In 1971, Harry G. Cooper founded the National Microfilm Library to scan and create an annual collection of U.S. college catalogs onto microfiche. The goal was to save institutions of higher education millions of dollars each year by offering a low-cost alternative to the printing and shipping of paper catalogs. Placing catalog information in one easily accessible format empowered institutions nation-wide to discontinue the costly practice of storing printed catalogs in campus libraries and provided them with better, faster, and more comprehensive access to the catalogs of their peer institutions.
After a few years, the National Microfilm Library changed its name to the Career Guidance Foundation, a non-profit organization that encompassed the work of the National Microfilm Library but adopted the broader mission of providing technology solutions that promoted more employable students, higher retention rates, and a seamless path to earning post-secondary credentials. In 2003, the company was once again renamed and incorporated as CollegeSource.
Though the company’s name has changed over the years, its ownership, location, mission, and even much of its staff have remained the same. Moving from microfiche to CD-ROM to relational database and cloud technology, CollegeSource has managed to reinvent its methods with each successive generation of technological advancements and remain a viable and critical resource for institutions of higher education worldwide.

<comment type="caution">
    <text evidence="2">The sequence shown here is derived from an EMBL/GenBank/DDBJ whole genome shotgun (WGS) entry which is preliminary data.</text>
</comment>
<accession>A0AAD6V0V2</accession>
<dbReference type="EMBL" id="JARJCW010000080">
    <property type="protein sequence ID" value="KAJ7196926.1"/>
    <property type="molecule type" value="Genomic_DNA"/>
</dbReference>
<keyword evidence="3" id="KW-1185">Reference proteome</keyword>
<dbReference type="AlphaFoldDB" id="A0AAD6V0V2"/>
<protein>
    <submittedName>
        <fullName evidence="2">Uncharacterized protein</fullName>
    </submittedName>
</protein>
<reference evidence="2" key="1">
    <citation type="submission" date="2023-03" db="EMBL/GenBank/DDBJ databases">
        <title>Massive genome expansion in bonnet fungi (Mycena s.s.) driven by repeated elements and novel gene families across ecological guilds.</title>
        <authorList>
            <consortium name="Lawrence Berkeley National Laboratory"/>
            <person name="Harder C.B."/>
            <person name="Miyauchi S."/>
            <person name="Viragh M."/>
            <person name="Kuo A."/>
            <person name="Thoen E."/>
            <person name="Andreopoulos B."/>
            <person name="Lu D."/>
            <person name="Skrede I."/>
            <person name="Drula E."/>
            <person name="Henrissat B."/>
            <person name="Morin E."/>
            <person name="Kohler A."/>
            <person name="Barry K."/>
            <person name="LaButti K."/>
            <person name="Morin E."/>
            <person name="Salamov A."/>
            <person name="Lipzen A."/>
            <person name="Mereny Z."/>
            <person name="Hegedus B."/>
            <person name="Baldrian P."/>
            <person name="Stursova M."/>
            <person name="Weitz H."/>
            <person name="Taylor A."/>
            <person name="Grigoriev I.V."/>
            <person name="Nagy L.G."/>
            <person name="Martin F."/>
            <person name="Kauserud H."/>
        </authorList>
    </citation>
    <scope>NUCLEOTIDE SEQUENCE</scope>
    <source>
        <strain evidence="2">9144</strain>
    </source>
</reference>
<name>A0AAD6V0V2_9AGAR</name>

Today the legacy of CollegeSource, the catalog database, has reached more than 95,000 volumes online (containing more than 80 million course description records) and supports a suite of online tools used in researching transferred credits and managing evaluation decisions. In 2008, CollegeSource acquired redLantern (formerly DARS) from Miami University to expand its solution set through the addition of degree audit, academic planning, and transfer articulation software.
Who we are today is because of our rich and distinct history.